Find the right cultural fit

A start-up biotech and a global pharma giant both sit within the Health Sciences sector, but a savvy partner would manage their artwork requirements very differently. Granted, if you are seeking to transition to a more scalable artwork process, it’s likely because you’ve outgrown the old ways of working. 

But this doesn't mean that your daily volume requirements have hit the hundreds overnight and that you need to migrate to an industrialised packaging artwork process, reliant entirely on systems and with little or no room for human intervention. 

Of course, migrating to a more efficient workflow with fewer manual touchpoints should be part of the journey but as you go through this type of change, you will want to rely on a supplier that can offer an experienced account management team. It might sound like a cliché, but it must feel right; you need that understanding and connection between the two companies. 

No matter how great the offer looks on paper, a partnership is only likely to succeed if there is good chemistry between your organisations and the teams that are going to work together. 

Get the right tech

If your organisation is still in its infancy, you may not have access to a specially designed artwork management tool. It may not even be necessary until your artwork volumes start to rise. 

Once that happens, you risk losing time trying to manage projects through increasingly complex and unwieldy spreadsheets, artwork-related messages clog up your inbox and the process of co-ordinating reviews and approvals quickly becomes a full-time job. Since it might be unrealistic to have the budget to invest in a fully validated bespoke workflow management software, it’s sensible to look at partnering with an artwork provider who can offer you an off-the-shelf tool at no additional cost.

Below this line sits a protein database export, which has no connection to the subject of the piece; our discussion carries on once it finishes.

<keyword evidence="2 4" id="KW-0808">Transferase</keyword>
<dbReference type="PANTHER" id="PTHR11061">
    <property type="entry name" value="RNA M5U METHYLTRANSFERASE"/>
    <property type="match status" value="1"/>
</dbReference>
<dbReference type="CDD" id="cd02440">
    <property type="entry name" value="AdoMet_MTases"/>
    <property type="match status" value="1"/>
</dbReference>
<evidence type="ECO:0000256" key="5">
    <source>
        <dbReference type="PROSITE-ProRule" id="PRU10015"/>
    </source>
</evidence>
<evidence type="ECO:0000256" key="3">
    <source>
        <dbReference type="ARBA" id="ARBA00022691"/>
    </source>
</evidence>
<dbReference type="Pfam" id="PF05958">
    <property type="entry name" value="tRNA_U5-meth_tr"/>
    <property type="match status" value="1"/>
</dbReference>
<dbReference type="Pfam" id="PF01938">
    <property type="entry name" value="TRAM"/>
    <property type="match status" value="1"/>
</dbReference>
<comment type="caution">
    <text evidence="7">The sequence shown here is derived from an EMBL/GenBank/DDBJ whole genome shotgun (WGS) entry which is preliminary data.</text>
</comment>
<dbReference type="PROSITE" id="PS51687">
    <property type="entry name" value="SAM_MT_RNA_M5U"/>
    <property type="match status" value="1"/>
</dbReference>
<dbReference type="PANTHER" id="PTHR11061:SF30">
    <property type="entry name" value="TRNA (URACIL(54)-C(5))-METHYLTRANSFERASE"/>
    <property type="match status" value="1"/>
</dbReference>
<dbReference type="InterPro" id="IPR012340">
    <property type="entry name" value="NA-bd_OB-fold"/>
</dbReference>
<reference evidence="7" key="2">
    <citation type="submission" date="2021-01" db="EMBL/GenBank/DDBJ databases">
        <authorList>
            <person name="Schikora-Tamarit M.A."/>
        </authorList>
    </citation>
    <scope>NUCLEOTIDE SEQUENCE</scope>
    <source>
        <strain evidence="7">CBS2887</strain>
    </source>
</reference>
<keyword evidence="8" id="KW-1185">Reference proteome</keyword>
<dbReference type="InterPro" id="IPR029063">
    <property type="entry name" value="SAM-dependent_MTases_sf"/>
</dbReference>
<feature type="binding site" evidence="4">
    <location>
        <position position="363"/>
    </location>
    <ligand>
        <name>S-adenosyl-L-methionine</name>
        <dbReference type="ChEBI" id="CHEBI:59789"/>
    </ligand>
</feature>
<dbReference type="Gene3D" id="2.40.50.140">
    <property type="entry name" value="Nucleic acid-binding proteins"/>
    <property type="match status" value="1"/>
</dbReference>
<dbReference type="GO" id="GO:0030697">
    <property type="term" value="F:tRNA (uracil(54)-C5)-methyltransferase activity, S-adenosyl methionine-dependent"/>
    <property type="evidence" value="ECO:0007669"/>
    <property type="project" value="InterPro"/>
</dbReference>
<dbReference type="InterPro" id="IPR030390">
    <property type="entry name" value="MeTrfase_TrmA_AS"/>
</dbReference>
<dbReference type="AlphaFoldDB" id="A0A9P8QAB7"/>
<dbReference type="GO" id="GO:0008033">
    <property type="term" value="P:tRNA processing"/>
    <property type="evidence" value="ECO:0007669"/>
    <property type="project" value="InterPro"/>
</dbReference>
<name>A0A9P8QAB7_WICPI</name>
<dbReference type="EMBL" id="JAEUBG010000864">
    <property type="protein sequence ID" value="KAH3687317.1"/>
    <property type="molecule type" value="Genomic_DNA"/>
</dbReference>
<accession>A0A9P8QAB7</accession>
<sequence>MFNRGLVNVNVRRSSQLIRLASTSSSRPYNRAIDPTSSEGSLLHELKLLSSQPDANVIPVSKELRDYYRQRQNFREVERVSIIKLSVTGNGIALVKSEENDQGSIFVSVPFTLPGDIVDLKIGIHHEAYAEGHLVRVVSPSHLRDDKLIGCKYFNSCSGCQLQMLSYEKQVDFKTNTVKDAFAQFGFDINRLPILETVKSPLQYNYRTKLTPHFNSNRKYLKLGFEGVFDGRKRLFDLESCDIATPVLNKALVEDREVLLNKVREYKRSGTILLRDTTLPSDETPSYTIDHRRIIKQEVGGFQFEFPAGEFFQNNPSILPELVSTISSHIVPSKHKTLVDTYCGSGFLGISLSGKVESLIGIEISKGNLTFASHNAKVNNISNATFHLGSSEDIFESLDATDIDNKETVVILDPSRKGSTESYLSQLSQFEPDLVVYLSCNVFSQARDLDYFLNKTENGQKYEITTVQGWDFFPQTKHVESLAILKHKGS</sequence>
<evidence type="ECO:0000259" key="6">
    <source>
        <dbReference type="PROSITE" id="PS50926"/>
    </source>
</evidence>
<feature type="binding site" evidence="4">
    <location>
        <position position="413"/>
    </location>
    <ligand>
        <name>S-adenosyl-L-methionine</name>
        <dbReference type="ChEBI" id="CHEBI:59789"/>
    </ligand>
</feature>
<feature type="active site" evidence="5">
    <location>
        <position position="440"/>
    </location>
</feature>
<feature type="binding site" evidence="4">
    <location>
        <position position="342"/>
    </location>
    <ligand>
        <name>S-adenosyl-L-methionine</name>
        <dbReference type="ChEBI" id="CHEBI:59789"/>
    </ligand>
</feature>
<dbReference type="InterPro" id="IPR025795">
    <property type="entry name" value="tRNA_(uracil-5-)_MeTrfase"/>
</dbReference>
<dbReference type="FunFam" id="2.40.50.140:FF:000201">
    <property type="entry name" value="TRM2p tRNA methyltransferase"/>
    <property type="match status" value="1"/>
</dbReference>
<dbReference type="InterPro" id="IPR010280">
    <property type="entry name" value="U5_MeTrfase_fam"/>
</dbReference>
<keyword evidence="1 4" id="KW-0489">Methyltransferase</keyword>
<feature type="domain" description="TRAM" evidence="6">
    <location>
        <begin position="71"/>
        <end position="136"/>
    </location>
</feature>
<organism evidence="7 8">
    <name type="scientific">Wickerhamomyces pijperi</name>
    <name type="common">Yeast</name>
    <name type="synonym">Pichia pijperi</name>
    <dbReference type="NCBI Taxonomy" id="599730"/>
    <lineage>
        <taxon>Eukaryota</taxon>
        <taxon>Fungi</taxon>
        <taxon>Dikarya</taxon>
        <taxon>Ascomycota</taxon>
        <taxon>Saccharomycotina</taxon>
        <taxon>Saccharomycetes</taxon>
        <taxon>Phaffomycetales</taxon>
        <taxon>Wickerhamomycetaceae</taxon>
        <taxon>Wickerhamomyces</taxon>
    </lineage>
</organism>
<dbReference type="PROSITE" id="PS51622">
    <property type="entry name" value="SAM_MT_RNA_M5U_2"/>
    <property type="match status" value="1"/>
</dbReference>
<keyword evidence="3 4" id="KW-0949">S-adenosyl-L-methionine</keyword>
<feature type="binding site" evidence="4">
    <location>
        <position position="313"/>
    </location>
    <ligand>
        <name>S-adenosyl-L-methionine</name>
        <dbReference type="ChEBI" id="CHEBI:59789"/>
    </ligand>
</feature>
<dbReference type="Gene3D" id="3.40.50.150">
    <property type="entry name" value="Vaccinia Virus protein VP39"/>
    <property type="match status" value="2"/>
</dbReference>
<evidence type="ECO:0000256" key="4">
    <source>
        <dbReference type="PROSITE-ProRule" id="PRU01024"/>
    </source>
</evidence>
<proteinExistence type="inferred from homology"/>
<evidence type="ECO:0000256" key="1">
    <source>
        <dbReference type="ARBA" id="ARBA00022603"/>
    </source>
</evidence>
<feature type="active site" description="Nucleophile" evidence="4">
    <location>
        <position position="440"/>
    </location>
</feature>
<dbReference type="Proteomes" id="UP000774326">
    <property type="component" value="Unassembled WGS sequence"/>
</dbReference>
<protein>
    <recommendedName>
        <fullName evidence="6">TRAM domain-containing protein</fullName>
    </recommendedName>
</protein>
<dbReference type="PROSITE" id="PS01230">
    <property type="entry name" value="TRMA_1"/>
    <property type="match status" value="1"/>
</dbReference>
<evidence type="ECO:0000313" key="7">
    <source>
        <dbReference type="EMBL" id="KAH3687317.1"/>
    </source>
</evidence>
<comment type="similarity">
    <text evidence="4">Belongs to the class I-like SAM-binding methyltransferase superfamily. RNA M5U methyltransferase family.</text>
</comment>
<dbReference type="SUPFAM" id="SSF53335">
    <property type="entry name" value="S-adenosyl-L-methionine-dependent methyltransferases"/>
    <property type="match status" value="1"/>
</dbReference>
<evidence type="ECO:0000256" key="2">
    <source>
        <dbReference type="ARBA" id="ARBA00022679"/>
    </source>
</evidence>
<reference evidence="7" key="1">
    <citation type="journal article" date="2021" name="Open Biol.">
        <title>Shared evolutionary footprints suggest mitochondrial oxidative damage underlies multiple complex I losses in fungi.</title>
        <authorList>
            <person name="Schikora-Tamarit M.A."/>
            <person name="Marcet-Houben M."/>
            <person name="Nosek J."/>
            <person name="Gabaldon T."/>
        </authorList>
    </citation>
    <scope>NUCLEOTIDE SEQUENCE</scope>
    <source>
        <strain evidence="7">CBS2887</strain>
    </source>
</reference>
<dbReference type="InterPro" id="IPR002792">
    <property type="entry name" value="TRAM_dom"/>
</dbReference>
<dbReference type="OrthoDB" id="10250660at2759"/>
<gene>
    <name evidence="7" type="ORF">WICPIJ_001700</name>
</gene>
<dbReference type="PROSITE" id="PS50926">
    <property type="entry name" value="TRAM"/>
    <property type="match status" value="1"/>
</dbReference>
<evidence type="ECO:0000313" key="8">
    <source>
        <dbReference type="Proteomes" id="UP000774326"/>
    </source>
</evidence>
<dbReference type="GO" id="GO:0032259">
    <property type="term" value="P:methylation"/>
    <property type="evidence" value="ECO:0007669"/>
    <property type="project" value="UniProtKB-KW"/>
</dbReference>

This will be key in taking away the burden of the heavy lifting of more manual project management as well as providing you with a suite of tools to govern the process. In turn, this will support your quality control requirements and provide you with the safety net of a comprehensive audit trail.  

Stability and scale have never been more important

The world has never been changing as fast. Huge economic uncertainty has made this period a vital time to re-evaluate your supply chain and to guarantee that an element as critical as packaging is in the hands of a trusted supplier that is both organisationally and financially robust enough to weather the storm. 

At the same time, your business is experiencing a sharp upturn in growth that demands you upgrade your processes and partnerships to ensure that your key suppliers are the right ones to support your artwork needs, both today and in the future. 

Unforecasted growth in demand for your products is the right sort of problem to have, but in practical terms it brings its own challenges. In the case of packaging, overburdened teams find themselves rethinking the models they have in place for developing and managing their packs. 

Consideration has to be given to new partners, technologies and processes, and as the market dictates, they upgrade their approach to new levels in demand. Rather than waiting for something to go wrong, make preventing mistakes the driver that stimulates a program of change. Far better to recognise that this is the right time to act in order to set your packaging supply chain on a scalable and stable growth trajectory.

About Stephen Marshman

Stephen has more than twenty years’ experience in branding and graphics, having begun his career with SGK in 1997. Today he works as a Business Development Director, focused on helping organisations of all sizes implement best practice processes for the development of packaging and branded content. Specialising in artwork and pre-press for packaging, and with a proven track record of helping clients optimise their marketing supply chains, he has extensive experience of both the Consumer Packaged Goods and Life Sciences sectors.